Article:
based on the work going on at the IETF,” Bagully said. “This announcement
brings us one step closer to making open communication between all instant
messaging services a reality.”
Initially, IMUnified intends to build upon technologies already used by
many coalition members to enable their Internet users to communicate freely
with each other. Subsequently, IMUnified would focus its efforts on the
implementation of deeper interoperability standards to rapidly incorporate
the emerging specifications of the IETF standards, when set.
Yusuf Mehdi, MSN vice president, said the groups members would work
together to enhance the privacy and security of an integrated instant
“One of the things that makes this coalition so exciting is the opportunity
to work together and learn from each other so that we can create a system
that is even more pr
ivate and more secure than what is available today,”
Instant messaging system integration and interoperability is a political
hotbed because developing a single standard is the key to developing global
unified messaging systems.
Marc Linden, Phone.com
group vice president of carrier
applications, said developments in wireless services requires that tech
companies cooperate to develop and open standard for instant messaging.
“Web-enabled wireless phones will put ‘always-on’ instant messaging in the
pockets of hundreds of millions of new users around the world,” Linden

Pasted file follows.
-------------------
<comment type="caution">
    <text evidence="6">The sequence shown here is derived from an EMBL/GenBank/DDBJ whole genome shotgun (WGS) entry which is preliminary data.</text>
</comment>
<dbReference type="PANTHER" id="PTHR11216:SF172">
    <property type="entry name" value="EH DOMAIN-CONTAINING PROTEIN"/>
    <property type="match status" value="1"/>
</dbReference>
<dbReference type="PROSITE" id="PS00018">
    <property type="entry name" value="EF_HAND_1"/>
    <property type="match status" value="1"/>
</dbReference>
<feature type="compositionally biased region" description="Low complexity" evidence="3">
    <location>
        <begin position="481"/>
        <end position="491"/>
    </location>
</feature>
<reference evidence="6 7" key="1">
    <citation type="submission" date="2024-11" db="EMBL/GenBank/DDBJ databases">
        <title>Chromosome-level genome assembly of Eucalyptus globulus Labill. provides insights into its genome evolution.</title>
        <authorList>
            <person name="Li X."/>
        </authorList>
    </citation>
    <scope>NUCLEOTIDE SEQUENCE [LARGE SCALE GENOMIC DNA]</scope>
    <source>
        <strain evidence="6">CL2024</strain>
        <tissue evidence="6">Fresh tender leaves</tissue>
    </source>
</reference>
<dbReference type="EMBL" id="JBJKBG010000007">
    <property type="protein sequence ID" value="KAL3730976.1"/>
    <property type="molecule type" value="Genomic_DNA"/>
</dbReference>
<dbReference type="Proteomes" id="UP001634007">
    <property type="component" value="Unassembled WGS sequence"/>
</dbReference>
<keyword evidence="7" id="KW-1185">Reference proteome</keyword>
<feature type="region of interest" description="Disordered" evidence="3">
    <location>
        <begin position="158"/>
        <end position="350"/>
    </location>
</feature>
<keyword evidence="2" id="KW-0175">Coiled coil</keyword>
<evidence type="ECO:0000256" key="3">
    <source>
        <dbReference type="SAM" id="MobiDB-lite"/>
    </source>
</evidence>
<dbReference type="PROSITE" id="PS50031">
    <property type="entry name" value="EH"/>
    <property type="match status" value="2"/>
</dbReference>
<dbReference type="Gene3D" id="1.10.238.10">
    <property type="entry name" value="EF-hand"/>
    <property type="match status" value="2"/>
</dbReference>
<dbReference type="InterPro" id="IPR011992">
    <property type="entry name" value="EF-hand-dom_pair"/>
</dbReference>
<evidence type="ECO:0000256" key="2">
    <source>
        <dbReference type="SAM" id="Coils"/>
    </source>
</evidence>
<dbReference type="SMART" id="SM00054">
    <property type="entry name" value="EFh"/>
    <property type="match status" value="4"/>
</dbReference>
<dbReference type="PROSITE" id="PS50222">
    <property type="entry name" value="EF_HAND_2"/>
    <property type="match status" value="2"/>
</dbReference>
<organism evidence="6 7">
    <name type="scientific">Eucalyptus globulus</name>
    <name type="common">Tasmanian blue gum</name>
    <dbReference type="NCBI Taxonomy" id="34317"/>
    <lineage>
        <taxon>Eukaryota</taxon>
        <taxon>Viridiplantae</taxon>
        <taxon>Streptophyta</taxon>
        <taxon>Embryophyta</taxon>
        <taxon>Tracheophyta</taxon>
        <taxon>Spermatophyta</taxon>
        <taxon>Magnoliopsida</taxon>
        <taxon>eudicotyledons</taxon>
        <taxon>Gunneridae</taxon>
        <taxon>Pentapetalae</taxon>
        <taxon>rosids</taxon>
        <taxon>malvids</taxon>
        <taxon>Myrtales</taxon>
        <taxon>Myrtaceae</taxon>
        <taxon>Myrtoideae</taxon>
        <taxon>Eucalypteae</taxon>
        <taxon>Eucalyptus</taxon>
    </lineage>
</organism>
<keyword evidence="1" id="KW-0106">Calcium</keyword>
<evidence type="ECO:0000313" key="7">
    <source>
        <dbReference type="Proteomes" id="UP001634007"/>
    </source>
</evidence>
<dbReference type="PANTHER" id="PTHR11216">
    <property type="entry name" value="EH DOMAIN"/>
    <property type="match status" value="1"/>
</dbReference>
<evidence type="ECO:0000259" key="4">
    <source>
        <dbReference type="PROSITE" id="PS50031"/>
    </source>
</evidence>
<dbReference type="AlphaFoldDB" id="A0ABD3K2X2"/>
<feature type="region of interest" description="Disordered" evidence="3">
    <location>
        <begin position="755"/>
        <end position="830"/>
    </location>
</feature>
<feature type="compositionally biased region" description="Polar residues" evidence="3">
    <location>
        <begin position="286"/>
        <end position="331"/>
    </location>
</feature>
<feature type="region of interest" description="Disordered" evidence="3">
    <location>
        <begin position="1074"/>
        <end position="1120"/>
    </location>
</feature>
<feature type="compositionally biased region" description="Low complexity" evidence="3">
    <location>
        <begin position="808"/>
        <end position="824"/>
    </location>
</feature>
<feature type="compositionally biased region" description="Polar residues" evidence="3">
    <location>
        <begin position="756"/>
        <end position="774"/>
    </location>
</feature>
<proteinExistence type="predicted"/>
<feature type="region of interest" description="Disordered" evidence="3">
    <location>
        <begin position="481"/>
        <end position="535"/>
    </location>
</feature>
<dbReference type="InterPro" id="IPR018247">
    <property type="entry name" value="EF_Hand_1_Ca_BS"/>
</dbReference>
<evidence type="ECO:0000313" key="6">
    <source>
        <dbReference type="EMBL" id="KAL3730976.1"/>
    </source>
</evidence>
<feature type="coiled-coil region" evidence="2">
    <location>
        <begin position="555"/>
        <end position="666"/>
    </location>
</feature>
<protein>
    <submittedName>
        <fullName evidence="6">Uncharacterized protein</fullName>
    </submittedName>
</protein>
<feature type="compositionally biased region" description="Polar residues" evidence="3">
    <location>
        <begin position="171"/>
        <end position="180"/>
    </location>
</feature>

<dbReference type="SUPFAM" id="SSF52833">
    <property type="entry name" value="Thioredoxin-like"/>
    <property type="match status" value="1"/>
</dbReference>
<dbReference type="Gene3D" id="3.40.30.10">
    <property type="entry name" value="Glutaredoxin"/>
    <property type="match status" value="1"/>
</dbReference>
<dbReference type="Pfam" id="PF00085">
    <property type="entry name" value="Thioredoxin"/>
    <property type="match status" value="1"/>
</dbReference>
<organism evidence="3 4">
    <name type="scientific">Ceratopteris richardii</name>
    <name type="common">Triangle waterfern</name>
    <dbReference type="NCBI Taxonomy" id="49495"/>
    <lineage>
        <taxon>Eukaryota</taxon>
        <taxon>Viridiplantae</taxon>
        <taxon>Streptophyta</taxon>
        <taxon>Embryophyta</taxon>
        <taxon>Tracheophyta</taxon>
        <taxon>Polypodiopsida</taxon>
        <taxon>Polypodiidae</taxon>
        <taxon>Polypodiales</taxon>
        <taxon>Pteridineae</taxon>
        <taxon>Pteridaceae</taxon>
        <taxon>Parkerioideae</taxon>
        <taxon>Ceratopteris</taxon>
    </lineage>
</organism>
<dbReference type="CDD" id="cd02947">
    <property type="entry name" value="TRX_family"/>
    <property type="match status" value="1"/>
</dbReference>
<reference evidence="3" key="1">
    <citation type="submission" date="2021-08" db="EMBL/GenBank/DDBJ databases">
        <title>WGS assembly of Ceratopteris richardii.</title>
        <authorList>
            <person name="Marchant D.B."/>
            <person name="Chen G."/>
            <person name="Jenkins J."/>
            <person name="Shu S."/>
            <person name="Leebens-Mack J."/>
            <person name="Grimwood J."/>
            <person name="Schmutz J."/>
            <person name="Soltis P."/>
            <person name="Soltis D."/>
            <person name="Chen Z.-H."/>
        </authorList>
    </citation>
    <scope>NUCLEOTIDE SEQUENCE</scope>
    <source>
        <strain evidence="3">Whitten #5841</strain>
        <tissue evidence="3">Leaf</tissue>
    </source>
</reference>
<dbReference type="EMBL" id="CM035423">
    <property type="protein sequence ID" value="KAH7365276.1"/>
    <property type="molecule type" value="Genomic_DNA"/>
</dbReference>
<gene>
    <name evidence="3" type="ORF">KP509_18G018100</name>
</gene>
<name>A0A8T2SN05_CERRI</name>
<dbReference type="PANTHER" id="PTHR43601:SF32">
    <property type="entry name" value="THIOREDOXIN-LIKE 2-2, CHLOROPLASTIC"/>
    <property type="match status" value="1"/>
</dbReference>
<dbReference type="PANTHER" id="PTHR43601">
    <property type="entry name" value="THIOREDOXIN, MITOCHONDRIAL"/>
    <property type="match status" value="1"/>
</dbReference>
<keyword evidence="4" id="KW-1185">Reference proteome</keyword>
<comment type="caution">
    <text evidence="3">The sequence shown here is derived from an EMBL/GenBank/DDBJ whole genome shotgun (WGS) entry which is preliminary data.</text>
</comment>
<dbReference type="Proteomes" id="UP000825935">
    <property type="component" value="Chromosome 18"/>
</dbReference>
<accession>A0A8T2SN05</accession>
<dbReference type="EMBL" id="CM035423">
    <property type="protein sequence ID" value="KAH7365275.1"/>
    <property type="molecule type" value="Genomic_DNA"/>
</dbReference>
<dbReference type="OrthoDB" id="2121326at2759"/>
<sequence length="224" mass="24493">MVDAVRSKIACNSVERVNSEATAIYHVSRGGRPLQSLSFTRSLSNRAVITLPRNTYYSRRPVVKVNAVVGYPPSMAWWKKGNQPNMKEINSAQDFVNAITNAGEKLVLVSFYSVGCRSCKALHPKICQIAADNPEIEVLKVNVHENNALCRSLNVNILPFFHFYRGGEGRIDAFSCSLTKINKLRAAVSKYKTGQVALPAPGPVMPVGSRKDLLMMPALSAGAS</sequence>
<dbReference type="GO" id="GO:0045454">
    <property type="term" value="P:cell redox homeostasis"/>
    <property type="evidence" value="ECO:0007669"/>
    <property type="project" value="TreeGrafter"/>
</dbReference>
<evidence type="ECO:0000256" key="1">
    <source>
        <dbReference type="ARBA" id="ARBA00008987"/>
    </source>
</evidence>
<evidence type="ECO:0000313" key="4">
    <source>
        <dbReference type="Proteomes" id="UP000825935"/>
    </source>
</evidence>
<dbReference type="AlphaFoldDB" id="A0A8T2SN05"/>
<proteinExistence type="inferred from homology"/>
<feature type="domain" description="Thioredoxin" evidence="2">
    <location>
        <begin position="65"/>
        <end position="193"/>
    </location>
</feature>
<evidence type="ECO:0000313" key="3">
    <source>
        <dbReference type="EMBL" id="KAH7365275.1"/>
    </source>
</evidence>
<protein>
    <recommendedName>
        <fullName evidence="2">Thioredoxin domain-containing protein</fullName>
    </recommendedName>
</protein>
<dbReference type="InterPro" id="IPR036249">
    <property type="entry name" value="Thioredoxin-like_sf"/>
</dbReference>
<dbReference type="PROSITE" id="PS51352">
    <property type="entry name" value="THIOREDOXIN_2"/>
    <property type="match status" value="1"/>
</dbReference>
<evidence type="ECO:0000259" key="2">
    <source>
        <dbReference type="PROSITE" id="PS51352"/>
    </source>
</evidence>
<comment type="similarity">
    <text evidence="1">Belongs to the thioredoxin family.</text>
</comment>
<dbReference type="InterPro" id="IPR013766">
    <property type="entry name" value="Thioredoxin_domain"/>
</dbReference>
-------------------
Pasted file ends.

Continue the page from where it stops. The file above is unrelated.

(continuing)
said. “We want to give each and every one of these new users the broadest
amount of choice and flexibility when they seek to reach out and
communicate with others.”
Denver-based Jabber.com Inc., a
subsidiary of Webb Interactive Services
is absent from the list of top tech firms
that founded the alliance. Jabber.com is the only open source service
provider that bases its systems on an XML-based instant messaging platform.
Last week Jabber participated in the Open Source Software Conference, where
it announced that more than 5,000 Internet and applications service
providers had adopted its Jabber.org
open source server platform for instant messaging.
Just 10 weeks after the it first became available from the open source
project, Jabber.com early adopters include major
corporations, other open source projects, a wide variety of service
providers, and notable dot-com companies.